Now, the ebuild (and especially the init scripts) make a point that they were contributed by someone working for a company that used Quagga; this is a good start, from one point: the code is supposed to work since it was used; on the other hand companies don’t usually care for the Gentoo practices and policies, and tend to write ebuilds that could be polished a bit further to actually be compliant to our guidelines. I like them as a starting point, and I got used to do the final touches in those cases. So if you have some ebuilds that you use internally and don’t want to spend time maintaining it forever, you can also hire me to clean them up and merge in tree.

So I started from the patches; the ebuild applied patches from a tarball, three unconditionally and two based on USE flags; both of those had URLs tied to them that pointed out that they were unofficial feature patches (a lot of networking software tend to have similar patches). I set out to check the patches; one was changing the detection of PCRE; one was obviously a fix for --as-needed, one was a fix for an upstream bug. All five of them were on a separate patchset tarball that had to be fetched from the mirrors. I decided to change the situation.

First of all, I checked the PCRE patch; actually the whole PCRE logic, inside configure is long winded and difficult to grok properly; on the other hand, a few comments and the code itself shows that the libpcreposix library is only needed non non-GNU systems, as GLIBC provides the regcomp/@regexec@ functions. So instead of applying the patch and have a pcre USE flag, I changed to link the use or not of PCRE depending on the elibc_glibc implicit USE flag; one less patch to apply.

Second patch I looked at was the --as-needed-related patch that changed the order of libraries link so that the linker wouldn’t drop them out; it wasn’t actually as complete as I would have made. Since libtool handles transitive dependencies fine, if the libcap library is used in the convenience library, it only has to be listed there, not also in the final installed library. Also, I like to take a chance to remove unused definitions in the Makefile while I’m there. So I reworked the patch on top of the current master branch in their GIT, and sent it upstream hoping to get it merged before next release.

The third patch is a fix for an upstream bug that hasn’t been merged in a few releases already, so I kept it basically the same. The two feature patches had new versions released, and the Gentoo version seems to have gone out of sync with the upstream ones a bit; for the sake of reducing Gentoo-specific files and process, I decided to move to use the feature patches that the original authors release; since they are only needed when their USE flags are enabled, they are fetched from the original websites conditionally. The remaining patches are too small to be part of a patchset tarball, so I first simply put them in files/ are they were, with mine a straight export from GIT. Thinking about it a bit more, I decided today to combine them in a single file, and just properly handle them on Gentoo GIT (I started writing a post detailing how I manage GIT-based patches).

Patches done, the next step is clearing out the configuration of the program itself; the ipv6 USE flag handles the build and installation of a few extra specific daemons for for the IPv6 protocol; the rest are more or less direct mappings from the remaining flags. For some reason, the ebuild used --libdir to change the installation directory of the libraries, and then later installed an env.d file to set the linker search path; which is generally a bad idea — I guess the intention was just to follow that advice, and not push non-generic libraries into the base directory, but doing it that way is mostly pointless. Note to self: write about how to properly handle internal libraries. My first choice was to see if libtool set rpath properly, and in that case leave it to the loader to deal with it. Unfortunately it seems like there is something bad in libtool, and while rpath worked on my workstation, it didn’t work on the cross-build root for the router though; I’m afraid it’s related to the lib vs lib64 paths, sigh. So after testing it out on the production router, I ended up revbumping the ebuild already to unhack itif libtool can handle it properly, I’ll get that fixed upstream so that the library is always installed, by default, as a package-internal library, in the mean time it gets installed vanilla as upstream wrote it. It makes even more sense given that there are headers installed that suggest the library is not an internal library after all.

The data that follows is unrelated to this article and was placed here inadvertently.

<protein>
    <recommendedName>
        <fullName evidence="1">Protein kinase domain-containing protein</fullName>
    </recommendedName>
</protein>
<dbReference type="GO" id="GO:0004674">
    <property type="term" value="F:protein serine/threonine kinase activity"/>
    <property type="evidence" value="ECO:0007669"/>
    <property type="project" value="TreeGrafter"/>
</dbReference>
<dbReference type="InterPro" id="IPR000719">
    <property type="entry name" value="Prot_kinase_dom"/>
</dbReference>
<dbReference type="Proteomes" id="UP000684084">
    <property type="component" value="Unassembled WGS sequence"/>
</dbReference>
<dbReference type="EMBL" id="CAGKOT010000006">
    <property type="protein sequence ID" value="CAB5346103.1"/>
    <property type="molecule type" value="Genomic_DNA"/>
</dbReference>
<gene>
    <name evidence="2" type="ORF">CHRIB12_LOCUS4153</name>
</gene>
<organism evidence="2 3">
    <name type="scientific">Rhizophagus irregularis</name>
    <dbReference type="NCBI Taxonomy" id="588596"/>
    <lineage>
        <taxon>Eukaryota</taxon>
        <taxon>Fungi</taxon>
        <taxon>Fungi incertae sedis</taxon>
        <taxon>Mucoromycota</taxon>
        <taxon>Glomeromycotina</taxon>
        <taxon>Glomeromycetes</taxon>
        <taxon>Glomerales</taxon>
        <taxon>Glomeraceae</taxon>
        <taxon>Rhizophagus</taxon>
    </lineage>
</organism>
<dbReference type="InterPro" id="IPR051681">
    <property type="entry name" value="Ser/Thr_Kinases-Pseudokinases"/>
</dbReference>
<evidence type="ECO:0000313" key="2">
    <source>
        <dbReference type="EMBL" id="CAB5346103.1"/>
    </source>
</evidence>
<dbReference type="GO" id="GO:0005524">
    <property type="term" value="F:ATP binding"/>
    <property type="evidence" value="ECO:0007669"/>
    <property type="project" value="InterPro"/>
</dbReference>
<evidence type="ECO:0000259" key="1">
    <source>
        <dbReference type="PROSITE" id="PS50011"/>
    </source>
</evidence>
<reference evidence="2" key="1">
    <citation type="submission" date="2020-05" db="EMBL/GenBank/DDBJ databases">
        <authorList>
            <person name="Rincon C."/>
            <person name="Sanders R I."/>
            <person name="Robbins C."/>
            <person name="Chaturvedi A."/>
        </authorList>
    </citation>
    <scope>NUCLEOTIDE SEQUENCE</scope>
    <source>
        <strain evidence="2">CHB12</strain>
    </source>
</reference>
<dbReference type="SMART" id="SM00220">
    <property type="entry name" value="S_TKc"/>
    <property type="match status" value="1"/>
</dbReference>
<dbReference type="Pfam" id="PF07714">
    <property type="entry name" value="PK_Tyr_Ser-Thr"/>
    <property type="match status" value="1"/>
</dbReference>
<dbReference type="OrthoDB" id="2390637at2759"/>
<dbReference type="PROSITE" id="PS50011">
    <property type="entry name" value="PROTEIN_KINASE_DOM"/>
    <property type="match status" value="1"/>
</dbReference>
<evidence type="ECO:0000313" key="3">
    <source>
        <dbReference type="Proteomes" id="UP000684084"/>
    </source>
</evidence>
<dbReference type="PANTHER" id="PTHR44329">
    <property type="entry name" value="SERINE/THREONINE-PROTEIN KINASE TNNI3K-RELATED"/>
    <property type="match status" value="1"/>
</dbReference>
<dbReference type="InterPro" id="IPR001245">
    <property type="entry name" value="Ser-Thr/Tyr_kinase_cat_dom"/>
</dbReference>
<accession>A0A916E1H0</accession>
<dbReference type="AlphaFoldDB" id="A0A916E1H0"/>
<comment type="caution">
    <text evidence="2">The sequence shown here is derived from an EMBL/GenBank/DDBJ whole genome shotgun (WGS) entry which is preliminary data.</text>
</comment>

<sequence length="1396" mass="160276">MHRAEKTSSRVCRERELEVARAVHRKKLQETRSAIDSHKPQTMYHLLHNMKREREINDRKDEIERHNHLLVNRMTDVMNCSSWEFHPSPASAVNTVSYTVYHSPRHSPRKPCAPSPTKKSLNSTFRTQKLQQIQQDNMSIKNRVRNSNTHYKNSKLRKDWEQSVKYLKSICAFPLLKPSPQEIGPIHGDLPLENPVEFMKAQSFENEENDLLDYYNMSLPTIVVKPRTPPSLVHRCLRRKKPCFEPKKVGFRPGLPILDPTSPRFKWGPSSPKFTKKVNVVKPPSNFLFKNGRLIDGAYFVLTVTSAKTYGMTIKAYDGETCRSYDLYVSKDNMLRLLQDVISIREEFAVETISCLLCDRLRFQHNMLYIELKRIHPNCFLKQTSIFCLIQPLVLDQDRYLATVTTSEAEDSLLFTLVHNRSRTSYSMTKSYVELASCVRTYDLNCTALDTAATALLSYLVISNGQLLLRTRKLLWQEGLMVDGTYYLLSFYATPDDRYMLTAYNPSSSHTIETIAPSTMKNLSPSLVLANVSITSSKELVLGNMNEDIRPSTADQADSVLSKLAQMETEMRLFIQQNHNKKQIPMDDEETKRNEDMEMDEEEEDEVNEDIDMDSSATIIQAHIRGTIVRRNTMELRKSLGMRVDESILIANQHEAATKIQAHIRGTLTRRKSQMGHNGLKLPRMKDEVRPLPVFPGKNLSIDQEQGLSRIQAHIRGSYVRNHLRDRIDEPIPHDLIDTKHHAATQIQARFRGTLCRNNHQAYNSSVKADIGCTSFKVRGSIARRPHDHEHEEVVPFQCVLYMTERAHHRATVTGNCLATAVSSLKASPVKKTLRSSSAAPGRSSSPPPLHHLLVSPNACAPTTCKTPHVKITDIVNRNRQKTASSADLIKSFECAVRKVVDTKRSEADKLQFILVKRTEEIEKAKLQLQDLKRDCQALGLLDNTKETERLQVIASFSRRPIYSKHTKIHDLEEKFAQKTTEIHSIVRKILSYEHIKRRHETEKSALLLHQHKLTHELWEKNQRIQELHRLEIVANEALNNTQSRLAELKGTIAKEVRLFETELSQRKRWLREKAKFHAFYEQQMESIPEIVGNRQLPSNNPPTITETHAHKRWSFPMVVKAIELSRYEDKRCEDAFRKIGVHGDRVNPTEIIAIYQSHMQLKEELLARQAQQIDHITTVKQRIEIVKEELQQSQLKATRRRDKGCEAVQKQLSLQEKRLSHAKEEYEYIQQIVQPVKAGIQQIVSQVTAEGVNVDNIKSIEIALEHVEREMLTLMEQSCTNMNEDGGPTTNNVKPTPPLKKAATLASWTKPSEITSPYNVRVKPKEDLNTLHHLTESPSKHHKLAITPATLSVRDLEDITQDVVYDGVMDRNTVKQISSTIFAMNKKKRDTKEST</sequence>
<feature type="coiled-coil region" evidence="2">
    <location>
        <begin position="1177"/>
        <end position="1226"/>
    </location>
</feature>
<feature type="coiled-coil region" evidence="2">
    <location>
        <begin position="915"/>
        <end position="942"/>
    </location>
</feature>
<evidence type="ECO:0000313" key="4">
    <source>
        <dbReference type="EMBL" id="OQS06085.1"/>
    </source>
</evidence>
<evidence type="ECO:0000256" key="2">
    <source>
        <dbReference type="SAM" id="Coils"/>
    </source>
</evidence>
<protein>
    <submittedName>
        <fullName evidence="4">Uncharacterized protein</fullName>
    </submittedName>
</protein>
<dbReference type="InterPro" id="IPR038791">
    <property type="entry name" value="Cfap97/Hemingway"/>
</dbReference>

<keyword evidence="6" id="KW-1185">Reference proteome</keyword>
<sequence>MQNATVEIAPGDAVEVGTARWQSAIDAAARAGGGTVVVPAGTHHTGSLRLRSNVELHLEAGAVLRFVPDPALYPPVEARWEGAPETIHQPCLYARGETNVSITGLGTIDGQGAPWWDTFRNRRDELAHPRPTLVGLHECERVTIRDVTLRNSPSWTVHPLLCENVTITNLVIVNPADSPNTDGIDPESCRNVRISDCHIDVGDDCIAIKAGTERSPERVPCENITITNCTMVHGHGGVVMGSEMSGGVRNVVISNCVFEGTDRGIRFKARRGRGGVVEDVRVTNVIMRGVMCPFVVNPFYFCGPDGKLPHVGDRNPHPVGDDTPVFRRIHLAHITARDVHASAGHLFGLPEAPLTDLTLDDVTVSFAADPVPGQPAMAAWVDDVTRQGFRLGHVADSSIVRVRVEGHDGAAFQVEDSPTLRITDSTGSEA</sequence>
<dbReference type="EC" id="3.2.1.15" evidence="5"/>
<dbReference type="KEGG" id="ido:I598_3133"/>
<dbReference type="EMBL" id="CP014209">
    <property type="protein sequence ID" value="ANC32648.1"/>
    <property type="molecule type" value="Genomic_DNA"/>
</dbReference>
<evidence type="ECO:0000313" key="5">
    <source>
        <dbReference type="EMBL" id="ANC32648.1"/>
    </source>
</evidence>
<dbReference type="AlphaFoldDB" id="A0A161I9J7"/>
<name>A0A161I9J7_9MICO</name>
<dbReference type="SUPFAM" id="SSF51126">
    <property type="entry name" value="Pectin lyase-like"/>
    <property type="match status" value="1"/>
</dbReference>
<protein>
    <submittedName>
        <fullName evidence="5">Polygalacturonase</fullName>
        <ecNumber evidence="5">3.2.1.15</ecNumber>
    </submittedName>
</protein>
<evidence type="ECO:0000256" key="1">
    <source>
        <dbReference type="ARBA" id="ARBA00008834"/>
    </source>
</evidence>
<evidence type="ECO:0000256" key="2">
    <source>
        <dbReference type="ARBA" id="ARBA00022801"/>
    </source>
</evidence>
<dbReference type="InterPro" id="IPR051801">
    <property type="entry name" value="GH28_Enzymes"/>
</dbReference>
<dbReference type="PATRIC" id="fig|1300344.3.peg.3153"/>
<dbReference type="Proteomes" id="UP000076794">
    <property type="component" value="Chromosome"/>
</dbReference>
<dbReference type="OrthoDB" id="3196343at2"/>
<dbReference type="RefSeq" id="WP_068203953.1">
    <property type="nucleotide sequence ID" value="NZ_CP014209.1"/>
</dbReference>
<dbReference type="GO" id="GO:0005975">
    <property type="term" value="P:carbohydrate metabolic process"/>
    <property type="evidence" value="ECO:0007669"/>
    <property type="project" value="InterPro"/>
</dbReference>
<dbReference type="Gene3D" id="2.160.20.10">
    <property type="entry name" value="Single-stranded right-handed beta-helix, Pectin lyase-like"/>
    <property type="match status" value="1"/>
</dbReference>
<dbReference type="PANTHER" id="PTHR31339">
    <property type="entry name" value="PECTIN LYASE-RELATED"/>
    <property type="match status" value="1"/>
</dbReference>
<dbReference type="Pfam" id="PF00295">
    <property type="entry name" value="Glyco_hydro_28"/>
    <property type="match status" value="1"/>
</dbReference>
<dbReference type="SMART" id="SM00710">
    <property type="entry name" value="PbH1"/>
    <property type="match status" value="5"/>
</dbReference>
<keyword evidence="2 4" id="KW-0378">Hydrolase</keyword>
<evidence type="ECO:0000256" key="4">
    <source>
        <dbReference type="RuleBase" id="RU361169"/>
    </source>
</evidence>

In general, I found the build system of quagga really messed up and in need of an update; since I know how many projects are sloppy about build systems, I’d probably take a look. But sincerely, before that I have to finish what I started with util-linux!

While I was at it, I fixed the installation to use the more common emake DESTDIR= rather than the older einstall (which means that it now installs in parallel as well); and installed the sample files among the documentation rather than in /etc (reasoning: I don’t want to backup sample files, nor I want to copy them to the router, and it’s easier to move them away directly). I forgot the first time around to remove the .la files, but I did so afterwards.

What remains is the most important stuff actually; the init scripts! Following my own suggestions the scripts had to be mostly rewritten from scratch; this actually was also needed because the previous scripts had a non-Gentoo copyright owner and I wanted to avoid that. Also, there were something like five almost identical init scripts in the package, where almost is due to the name of the service itself; this means also that there had to be more than one file without any real reason. My solution is to have a single file for all of them, and symlink the remaining ones to that one; the SVCNAME variable is going to define the name of the binary to start up. The one script that differs from the other, zebra (it has some extra code to flush the routes) I also rewrote to minimise the differences between the two (this is good for compression, if not for deduplication). The new scripts also take care of creating the /var/run directory if it doesn’t exist already, which solves a lot of trouble.